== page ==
Thirteen years ago today, Liam Kanno was in downtown Manhattan on a perfect morning when the sky ripped apart. He was three blocks from the World Trade Center as the planes came scything in, and as the buildings and bodies collapsed around him, he stumbled into a stranger's house to survive. Shortly after, he quit his high paying advertising job, abandoned his luxury apartment several blocks from Ground Zero, and returned to school, to study humanities. He traveled the country, he visited remote monasteries, he painted.
As part of this recovery process, Liam submitted a design in New York's official memorial competition, but it was not accepted. But there was another call for designs, this one for a memorial site in the virtual world of Second Life. So Liam created a new design, and that one was built, and you can see it right here:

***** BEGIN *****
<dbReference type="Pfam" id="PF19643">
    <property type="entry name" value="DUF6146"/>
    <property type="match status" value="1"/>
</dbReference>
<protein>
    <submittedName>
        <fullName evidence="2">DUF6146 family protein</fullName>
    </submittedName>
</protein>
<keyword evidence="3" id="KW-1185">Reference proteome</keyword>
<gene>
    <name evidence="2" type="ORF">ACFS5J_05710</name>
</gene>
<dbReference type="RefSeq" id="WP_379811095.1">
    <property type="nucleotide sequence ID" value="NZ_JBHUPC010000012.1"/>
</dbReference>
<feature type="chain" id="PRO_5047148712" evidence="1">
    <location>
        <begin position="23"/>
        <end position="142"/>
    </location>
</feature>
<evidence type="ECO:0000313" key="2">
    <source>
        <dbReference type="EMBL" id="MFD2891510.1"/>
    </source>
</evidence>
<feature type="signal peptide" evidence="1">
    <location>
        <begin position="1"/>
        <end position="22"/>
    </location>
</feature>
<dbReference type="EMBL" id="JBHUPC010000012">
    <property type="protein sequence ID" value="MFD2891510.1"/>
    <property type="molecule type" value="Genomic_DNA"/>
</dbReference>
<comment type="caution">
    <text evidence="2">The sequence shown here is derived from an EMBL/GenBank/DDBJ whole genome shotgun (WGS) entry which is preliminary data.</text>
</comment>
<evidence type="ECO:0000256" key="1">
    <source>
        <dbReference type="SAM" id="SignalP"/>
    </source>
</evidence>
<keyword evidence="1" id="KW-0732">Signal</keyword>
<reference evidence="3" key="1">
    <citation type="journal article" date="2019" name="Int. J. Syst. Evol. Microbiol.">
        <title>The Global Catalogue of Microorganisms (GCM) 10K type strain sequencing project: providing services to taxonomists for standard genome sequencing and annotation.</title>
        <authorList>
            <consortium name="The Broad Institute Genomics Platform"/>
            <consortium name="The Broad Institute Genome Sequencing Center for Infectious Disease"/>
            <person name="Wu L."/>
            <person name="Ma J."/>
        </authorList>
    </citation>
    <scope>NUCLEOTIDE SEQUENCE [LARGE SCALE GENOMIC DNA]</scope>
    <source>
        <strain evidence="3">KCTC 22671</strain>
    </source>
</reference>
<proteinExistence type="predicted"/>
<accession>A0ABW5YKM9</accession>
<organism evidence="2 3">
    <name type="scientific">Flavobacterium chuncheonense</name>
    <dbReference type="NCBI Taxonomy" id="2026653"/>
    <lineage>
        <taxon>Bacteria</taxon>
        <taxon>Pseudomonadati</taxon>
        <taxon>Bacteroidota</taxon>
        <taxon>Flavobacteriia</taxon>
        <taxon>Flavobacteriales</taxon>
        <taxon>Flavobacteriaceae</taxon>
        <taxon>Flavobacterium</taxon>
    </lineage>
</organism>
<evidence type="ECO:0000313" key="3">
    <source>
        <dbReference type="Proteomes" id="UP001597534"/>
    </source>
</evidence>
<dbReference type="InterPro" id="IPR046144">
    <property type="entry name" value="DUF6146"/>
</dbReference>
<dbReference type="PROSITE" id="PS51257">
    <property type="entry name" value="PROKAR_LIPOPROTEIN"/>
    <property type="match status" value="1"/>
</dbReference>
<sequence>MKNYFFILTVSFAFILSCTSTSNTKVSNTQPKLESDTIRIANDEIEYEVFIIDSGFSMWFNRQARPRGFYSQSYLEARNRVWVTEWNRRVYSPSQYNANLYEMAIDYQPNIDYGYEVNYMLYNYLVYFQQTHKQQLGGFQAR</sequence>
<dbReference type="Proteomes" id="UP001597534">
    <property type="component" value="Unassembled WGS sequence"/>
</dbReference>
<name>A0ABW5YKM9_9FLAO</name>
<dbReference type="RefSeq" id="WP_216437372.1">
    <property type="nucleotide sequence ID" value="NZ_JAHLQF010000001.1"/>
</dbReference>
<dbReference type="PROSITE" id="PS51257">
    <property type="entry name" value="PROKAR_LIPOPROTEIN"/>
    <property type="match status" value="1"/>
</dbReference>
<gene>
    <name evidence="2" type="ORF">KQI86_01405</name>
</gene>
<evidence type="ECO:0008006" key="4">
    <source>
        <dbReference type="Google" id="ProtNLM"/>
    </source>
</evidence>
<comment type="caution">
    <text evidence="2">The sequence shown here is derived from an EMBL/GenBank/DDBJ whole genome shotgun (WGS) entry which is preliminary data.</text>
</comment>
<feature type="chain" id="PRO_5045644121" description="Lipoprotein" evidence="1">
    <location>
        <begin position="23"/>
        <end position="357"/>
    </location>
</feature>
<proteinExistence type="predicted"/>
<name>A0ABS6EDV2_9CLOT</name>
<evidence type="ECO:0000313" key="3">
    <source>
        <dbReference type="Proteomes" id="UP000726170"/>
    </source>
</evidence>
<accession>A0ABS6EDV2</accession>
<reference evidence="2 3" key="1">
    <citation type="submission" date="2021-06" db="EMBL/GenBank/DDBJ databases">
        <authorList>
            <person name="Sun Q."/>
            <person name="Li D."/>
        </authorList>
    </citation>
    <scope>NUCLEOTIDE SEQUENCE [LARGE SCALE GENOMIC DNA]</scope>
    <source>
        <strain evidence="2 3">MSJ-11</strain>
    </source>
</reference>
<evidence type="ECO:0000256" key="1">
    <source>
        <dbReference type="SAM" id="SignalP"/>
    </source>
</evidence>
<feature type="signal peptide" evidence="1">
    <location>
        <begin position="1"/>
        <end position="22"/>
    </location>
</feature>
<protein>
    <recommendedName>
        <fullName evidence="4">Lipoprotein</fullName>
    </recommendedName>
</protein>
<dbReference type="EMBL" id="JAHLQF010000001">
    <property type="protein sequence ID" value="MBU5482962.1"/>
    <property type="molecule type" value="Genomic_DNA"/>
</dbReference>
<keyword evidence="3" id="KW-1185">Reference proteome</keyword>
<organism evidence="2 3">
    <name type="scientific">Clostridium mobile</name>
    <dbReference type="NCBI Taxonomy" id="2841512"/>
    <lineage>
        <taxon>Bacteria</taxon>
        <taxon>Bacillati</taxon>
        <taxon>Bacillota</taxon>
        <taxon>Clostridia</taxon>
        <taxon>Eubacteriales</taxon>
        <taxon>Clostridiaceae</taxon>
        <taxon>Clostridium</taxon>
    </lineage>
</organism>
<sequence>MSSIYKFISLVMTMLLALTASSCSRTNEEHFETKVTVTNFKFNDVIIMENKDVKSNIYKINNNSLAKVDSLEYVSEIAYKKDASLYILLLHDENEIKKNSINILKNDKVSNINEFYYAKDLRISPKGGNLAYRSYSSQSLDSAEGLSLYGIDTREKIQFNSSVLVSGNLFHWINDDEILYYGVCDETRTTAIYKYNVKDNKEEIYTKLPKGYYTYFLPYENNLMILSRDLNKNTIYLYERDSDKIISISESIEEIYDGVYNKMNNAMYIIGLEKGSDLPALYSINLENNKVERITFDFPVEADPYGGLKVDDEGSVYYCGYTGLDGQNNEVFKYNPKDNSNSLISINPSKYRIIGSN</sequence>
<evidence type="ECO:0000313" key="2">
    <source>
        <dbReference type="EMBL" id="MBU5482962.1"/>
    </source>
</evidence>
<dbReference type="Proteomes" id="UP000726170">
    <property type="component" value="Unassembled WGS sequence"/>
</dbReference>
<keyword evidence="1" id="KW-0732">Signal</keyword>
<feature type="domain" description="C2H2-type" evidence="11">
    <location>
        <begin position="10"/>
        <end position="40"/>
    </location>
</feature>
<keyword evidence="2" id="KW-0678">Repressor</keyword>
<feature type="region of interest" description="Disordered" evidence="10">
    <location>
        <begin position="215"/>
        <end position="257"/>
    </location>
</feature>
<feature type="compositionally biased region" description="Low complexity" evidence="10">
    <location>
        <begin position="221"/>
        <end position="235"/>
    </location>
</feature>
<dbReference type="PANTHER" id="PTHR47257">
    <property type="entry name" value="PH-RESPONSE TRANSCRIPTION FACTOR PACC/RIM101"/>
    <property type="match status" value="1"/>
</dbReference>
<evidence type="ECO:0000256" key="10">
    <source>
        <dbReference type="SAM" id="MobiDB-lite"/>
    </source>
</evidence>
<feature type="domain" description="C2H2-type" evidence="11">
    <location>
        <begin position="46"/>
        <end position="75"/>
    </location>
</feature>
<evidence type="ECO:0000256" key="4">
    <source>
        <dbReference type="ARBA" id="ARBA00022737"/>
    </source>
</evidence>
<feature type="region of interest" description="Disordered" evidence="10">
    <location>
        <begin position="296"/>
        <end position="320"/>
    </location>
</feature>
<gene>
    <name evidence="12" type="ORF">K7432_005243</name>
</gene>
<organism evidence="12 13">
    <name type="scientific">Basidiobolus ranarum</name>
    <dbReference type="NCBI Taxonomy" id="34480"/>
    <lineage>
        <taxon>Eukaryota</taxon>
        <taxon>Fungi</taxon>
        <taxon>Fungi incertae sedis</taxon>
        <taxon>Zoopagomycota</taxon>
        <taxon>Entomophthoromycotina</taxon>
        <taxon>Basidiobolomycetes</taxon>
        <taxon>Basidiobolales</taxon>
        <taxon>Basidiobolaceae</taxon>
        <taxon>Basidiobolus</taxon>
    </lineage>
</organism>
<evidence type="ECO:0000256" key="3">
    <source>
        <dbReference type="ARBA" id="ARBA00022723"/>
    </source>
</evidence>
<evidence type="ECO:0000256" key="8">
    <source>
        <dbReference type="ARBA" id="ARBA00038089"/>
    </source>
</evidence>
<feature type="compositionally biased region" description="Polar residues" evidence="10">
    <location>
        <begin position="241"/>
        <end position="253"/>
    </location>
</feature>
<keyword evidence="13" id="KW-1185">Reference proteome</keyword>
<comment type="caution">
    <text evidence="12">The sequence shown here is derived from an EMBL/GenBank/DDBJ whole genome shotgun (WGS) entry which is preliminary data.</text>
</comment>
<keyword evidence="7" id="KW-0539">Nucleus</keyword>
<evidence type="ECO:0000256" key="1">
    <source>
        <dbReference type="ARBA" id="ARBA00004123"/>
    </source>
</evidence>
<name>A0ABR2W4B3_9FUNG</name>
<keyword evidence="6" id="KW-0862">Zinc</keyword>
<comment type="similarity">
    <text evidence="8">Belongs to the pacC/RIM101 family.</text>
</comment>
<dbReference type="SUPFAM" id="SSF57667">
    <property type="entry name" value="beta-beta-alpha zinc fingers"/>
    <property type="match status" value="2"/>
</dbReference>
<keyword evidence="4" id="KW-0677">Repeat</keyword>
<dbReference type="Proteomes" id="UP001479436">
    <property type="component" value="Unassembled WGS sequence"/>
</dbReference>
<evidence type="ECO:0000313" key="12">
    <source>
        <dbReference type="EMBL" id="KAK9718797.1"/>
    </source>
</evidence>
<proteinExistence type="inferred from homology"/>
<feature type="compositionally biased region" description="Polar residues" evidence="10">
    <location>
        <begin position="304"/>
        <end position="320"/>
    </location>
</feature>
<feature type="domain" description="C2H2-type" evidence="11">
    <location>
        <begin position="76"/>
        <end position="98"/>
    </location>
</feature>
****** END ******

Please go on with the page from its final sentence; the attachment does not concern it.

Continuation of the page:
"Most of the time visitors don't say much," Liam told me when it still stood in Second Life (for sad to say, it no longer does). "They change their clothes into gray suits and dresses, and talk about who they lost. They visit the names on the walls, and give each other hugs. So from the virtual reality aspect, it's amazing to see that SL can be used to help others share and express."
Unlike Maya Lin's Vietnam War memorial, which this one is meant to evoke, the names of the fallen remain at a close remove, just out of reach. "Personally for me," Liam explained, "when I saw the people fall from the towers... the biggest thing for me is that I could do nothing ot help them... they were there, but no one could catch them. So in the design I have in-world there is about a three foot gap between the names and the walkway...
"I felt that by showing how the 2996 names occupied space," he told me, "that would be enough."
Originally published in 2007.
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